1. Social Media Marketing (SMM) These days, most people are on some form of Social Media e.g. Facebook, Twitter, Instagram, YouTube, Snapchat, Periscope etc. Social media marketing, involves using these platforms to gain website traffic or improve brand awareness and customer service. These platforms usually have analytics and a particular target customer base, e.g. LinkedIn for business people to network and also find employment. Therefore, each of these platforms can be used in a targeted way. As with any marketing tool there are good and bad ways of using them, for example, response rates can be shown to be higher with videos and pictures rather than just text. With good content curation, readers will share your social media with their networks and in effect become advocates. Readers are more likely to look at Social Media from friends than direct marketing from organisations, so it can be one of the most cost effective forms of marketing.  If this sharing becomes widespread it’s known as Viral Marketing. An example is the ALS Ice Bucket challenge, ALS did not invent the challenge but it became widespread and included Mark Zuckerberg and Bill Gates taking part.
  1. Website design Website designing is the process of gathering ideas and concepts, and the implementation of these concepts for the purpose of creating content on web pages or the internet, for the benefit of end-users to utilize and get the necessary information with any web browser. However, done properly it is much more than this. The website has to be easy to use and navigate, pleasing to the eye, and work in such a way that it gets results. The website design includes the website layout, colours, font, multimedia, interactive features and compatibility e.g. being mobile compatible. An organisation I have worked with, 6 Towns Radio, in some months can have over 60% of their website visits via tablets and mobile phones (see 6townsradio.com). Websites such as blogs can be developed in such a way that they can have a high SEO ranking and be monetised to earn income e.g. via affiliate marketing.
  1. Search Engine Optimization (SEO), is using a range of tools and techniques, so that ideally your website appears at, or near the top, of the not-paid for (organic) area of the search engine page, when people do an online search for your product or service. This is so that you can drive online traffic to your website and create awareness about your products. It involves the web-site and web-page design, words you use on your page, keywords terms, number and quality of web-sites linked to your page, how often it is updated and developed, etc, and being structured in such a way that search engines understand and rank it ideally higher than competing websites. On top of this, it has to be done without diminishing the value of what you have to offer.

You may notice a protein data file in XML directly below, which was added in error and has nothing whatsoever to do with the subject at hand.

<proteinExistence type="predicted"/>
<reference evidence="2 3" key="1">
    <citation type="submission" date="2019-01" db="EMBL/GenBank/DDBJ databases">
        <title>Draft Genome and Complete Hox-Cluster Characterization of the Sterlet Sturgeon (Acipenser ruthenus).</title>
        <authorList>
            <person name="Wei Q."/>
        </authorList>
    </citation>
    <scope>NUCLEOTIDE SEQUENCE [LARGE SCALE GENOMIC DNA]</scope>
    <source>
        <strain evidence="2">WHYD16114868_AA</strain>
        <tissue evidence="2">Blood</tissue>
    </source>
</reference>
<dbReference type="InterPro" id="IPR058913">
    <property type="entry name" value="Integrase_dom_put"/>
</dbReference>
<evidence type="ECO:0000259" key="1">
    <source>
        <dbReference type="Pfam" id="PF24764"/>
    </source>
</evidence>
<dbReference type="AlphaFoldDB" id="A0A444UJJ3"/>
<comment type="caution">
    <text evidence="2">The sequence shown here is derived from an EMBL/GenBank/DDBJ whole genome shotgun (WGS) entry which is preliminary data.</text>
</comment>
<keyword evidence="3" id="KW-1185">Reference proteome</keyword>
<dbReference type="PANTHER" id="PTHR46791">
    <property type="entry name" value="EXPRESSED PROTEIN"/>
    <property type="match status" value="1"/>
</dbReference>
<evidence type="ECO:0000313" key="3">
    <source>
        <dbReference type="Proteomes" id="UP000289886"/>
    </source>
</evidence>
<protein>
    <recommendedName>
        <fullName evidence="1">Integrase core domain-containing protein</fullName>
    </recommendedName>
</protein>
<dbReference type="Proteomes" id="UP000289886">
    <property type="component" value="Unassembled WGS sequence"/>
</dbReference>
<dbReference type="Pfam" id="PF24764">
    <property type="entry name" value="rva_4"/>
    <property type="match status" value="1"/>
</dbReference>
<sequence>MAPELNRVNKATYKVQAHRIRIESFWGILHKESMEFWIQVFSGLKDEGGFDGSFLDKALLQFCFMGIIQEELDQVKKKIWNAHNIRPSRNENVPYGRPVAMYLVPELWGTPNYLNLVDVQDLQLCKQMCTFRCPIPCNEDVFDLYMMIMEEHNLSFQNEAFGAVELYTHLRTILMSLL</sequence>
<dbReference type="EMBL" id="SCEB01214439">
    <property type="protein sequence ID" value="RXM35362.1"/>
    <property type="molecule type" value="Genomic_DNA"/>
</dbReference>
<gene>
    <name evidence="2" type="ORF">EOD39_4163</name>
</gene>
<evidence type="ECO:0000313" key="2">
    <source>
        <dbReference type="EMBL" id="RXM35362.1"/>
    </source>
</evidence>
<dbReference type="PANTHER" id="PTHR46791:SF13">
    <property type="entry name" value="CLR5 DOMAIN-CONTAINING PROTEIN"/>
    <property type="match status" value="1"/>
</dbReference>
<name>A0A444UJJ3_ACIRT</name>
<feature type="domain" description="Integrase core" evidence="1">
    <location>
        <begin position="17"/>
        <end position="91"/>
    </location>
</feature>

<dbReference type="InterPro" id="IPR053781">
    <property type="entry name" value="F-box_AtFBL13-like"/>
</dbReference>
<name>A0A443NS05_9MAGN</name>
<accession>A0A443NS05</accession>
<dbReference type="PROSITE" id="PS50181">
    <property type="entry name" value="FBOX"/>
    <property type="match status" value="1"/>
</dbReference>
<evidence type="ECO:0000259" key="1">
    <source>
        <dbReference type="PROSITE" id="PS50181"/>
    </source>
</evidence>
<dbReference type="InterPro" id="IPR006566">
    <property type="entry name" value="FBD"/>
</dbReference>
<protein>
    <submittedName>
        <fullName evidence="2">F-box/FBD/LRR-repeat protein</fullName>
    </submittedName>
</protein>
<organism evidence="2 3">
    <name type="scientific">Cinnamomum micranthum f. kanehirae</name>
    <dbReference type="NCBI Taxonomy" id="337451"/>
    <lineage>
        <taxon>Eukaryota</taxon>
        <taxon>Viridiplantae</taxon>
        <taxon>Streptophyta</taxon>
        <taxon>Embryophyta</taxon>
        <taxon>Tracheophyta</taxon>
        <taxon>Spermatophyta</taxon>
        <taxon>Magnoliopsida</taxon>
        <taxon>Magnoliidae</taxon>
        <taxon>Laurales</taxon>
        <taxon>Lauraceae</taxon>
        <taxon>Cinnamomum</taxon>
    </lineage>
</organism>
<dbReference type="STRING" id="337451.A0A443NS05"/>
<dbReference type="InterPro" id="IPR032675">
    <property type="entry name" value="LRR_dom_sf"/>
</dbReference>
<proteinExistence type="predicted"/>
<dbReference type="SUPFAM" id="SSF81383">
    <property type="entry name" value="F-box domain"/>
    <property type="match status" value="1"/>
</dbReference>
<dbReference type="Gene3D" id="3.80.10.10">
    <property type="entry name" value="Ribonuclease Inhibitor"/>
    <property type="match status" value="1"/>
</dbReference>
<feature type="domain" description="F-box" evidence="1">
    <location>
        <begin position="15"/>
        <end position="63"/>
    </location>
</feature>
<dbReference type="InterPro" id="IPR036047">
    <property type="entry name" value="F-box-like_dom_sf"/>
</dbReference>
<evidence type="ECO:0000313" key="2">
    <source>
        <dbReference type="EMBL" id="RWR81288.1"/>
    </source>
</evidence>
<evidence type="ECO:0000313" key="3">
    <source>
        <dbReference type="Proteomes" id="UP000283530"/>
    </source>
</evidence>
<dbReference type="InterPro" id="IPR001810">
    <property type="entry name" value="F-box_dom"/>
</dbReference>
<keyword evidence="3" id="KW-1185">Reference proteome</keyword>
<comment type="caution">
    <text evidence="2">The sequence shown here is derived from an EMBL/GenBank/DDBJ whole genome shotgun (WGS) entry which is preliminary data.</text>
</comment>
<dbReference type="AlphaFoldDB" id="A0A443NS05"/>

1. Pay per Click (PPC) is a way of buying visits to your sites rather than attempting to earn them through SEO. This is because PPC is a medium where marketers adverts should appear near the top and/or side of the first page of a search result and they will pay for every click made on their advert. The advantage of PPC is that if done correctly it can create instant results, the dis-advantage is that once you stop paying you stop getting results, whereas good SEO will carry on working. Creating an effective PPC campaign involves research, content curation and continually testing the results.
  1. Display advertising (banner ads) As technology advanced, advertising began to take new forms with the advent of digital advertising techniques. Essentially, it entails the use of ads that can be in form of text, video or audio for advertisement purposes on a website. With increasing sophistication of mobile apps and technology, banner advertising can be geo-demographic and person specific so that these become very targeted.
  1. Email marketing The electronic mail set the initial trend for internet advertising and even though many predictions have talked about the decline in its usage, it can still be a very cost-effective form of marketing. Email marketing can be a vibrant means of communication and helping a business to grow, by employing a very direct and cheap marketing means of sending newsletters and other types of information to a target audience. Online systems such as Email Servers and CRM systems can automate the subscription, sending, un-subscribing etc. of emails, for example auto-responders can send out targeted emails on a timed basis or automatically respond to an enquiry. Increasing concerns about receiving unwanted emails (Spamming) will soon mean that that you need to be able to demonstrate that customers have subscribed to your emails and they are not on an exclusion database, similar to the Telephone Preference Service (TPS), but for emails.
  1. Content Curation I’ve put Content Curation as a separate topic as it is a key factor in all of the above topics and in today’s digital world, content rules the space. Generally, content marketing cuts across infographics, webpages, podcasts, videos, books, eBooks, apps etc. It is a technique used for the creation and distribution of invaluable content in a consistent manner to a target audience. The aim of spreading the content and feeding it to the target audience is usually so that they can take some actions e.g. buy a product, apply or subscribe to a service etc. Content curation can take a company near bankruptcy and change it into one of the worlds most powerful brands as demonstrated by Lego who have developed an  interactive customer friendly website and even have Lego based films so customers are happy to watch, what is effectively, a very long advert.